Head of Diversity Pearn Kandola
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Keeping diversity and inclusion on the agenda during uncertain times

11th Aug 2016
Head of Diversity Pearn Kandola
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During uncertain times, such as the recent fallout from the decision on the European referendum, leaders tend to opt for the ‘tried-and-tested’ policy, often to the detriment of their diversity and inclusion (D&I) work. But keeping D&I at the forefront of our minds is even more important for leaders when the future is looking unclear.

People are really fascinating in the way that they react to uncertain situations, and in our current post-Brexit state, uncertainty is becoming the norm for our working environments. 

As business psychologists, we know that when people are making decisions during stressful situations they are much less likely to rely on their logical thinking.

Instead, they become driven by the more emotional aspects of their brain processes. When employees are stressed or anxious, they tend to revert to a fight-or-flight response and become overly sensitive to difference.

This means that we revert to everything that is nice and familiar – which isn’t great for diversity and inclusion at all.

The problem of 'homophily'

A leader’s preference for people who are like themselves, known as homophily, could mean a worrying step back from the progress that companies have made around diversity and inclusion in recent years. Making decisions during the post-Brexit uncertainly could mean that we see more hiring of the obvious people leaders feel they can trust.

This is particularly concerning in light of the fact that, according to Reed, we saw an 8% rise in online job listings in the three weeks since Britons voted to leave. We must make sure this new influx is properly considered and that those recruiting do not let their unconscious bias win out.

There are also lessons to be learned from past economic downturns, which frequently go hand-in-hand with ambiguous situations. In these situations, the “tried-and-tested” is particularly likely to be the preferred approach for leaders making decisions about their employees.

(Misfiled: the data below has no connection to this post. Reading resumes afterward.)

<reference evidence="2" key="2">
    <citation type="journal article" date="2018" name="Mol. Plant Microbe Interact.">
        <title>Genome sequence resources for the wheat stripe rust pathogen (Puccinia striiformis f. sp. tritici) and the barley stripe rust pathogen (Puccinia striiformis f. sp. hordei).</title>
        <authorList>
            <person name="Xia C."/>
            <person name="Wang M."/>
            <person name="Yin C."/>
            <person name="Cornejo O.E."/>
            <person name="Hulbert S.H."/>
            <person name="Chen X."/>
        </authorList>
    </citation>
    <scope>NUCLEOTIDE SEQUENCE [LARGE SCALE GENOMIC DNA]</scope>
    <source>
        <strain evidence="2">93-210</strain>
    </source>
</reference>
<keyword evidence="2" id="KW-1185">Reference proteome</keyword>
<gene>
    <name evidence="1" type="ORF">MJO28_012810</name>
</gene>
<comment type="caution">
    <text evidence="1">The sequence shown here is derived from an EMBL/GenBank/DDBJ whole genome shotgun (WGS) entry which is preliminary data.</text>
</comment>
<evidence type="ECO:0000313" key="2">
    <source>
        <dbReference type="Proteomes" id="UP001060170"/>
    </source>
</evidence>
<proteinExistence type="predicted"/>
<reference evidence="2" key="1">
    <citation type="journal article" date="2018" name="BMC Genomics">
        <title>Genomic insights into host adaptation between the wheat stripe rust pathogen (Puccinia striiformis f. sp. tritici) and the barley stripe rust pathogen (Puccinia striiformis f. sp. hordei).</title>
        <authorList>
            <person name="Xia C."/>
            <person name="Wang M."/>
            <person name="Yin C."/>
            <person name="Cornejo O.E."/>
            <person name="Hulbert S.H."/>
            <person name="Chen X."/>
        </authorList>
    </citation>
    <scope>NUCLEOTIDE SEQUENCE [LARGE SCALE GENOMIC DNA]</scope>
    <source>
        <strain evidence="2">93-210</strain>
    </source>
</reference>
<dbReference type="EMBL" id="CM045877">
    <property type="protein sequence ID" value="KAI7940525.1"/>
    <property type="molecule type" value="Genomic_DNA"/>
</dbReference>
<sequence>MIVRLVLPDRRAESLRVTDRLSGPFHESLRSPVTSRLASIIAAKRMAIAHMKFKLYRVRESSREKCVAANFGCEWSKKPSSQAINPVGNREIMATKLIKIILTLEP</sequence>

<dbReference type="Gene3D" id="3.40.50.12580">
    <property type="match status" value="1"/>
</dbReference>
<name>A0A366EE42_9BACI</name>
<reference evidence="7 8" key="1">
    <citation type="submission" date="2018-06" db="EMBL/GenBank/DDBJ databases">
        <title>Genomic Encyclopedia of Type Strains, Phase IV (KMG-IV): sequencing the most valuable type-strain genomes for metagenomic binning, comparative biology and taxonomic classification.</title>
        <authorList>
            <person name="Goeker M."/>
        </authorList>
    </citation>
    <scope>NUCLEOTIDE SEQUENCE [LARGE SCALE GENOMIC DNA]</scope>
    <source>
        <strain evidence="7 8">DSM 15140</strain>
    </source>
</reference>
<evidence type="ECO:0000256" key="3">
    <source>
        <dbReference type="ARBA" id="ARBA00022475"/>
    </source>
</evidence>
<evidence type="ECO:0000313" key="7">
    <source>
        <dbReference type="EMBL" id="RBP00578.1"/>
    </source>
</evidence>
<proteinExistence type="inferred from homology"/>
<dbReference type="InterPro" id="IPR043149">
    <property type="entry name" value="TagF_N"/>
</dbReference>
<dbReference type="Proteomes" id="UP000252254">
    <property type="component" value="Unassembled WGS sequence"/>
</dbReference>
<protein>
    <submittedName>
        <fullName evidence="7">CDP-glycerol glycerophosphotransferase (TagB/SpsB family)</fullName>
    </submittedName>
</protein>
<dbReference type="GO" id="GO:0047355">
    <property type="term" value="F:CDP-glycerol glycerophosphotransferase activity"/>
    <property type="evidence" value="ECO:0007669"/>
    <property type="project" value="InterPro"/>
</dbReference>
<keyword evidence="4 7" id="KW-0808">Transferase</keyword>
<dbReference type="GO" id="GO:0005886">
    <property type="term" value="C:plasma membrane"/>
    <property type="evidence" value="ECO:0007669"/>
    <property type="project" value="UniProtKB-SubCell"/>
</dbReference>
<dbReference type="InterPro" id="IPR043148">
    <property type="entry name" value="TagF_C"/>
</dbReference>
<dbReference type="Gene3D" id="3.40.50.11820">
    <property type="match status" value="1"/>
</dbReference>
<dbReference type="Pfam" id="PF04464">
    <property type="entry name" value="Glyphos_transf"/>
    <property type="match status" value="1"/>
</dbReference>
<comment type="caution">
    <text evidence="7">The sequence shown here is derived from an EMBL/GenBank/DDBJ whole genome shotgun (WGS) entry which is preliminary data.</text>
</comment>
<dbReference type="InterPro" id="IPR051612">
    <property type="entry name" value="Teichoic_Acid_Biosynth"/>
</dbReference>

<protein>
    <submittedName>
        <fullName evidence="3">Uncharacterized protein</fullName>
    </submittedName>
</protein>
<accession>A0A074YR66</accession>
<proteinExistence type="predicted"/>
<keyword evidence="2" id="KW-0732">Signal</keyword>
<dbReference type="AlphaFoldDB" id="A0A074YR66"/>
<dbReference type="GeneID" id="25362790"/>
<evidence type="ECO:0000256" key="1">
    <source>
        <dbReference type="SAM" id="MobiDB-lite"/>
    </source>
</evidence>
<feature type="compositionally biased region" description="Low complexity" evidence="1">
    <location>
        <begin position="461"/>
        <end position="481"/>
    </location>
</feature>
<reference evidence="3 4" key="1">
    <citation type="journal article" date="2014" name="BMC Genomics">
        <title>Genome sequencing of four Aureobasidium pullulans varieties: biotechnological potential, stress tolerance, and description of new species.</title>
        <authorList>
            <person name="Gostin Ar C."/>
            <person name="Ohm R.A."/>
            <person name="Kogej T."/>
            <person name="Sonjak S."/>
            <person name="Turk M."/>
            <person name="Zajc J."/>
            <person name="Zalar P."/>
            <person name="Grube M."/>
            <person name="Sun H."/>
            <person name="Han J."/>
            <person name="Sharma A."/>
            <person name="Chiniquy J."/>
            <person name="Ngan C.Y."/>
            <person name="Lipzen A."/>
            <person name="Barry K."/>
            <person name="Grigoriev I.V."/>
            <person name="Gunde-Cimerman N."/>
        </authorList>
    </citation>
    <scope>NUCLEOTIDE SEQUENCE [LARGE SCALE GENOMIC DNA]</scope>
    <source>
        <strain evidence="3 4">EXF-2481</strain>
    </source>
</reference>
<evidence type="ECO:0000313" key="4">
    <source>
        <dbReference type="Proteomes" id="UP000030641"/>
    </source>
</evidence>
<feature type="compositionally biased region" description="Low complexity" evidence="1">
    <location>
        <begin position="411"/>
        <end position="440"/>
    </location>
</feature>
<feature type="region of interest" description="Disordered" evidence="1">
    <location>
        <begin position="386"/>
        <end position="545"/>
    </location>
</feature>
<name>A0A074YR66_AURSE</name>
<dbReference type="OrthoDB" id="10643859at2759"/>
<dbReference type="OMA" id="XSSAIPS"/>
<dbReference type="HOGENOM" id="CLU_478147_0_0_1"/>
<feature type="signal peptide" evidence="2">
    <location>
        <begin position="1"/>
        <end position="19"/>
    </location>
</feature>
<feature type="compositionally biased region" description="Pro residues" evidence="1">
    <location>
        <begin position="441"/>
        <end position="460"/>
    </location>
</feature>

This is why in economic downturns from the 1970s through to the most recent recession, economic inactivity and levels of employment are significantly hit for people from ethnic minority backgrounds, disabled people, older people and most noticeably, for women.

A further way in which economic downturns have more of an impact on some groups than others is through the type of contract that people are employed under. For example, zero-hours contracts are a seemingly attractive method to help businesses remain flexible and manage uncertainty. 

However, we also know that women are more likely than men to be employed on zero-hours contracts, and are therefore disproportionately affected when organisations manage uncertainty in this way. 

Organisations therefore need to be extremely careful not to allow feelings of uncertainly result in a reverse of the recent progress we have made around diversity and inclusion.

To help combat this, there are four key areas leaders should focus on during these times:

  1. Leaders must take action to reduce the psychological strain on their workforce. The higher the strain, the more likely employees are to make biased decisions. Communicating and involving people in decision-making situations can help them feel far more engaged and reduce their psychological strain. Making people more aware of the situation will also help keep their bias in check when making important decisions.
  2. Leaders need to ensure their employees are focused on controlling what is within their gift. Research has shown that in Western working environments, psychological strain is reduced if people are focused on problem-solving the issues that are within their control, or prioritising the most important matters at hand.
  3. Most importantly, when leaders are making decisions during uncertain times they are more likely to have preference for hiring employees just like themselves. It’s important not to give in to a gut feeling and opt for the familiar. This is especially true at times when the strongest workforce is needed.

Overall, organisations and those in charge need to focus their minds on logic and evidence during ambiguous times.

They must work to ensure that fear and uncertainty does not take over to the detriment of a diverse and inclusive workforce. 

At Pearn Kandola we have produced a series of videos giving advice and guidance on how to best manage business during uncertain times. View the ‘Brexit Series’ on our homepage.

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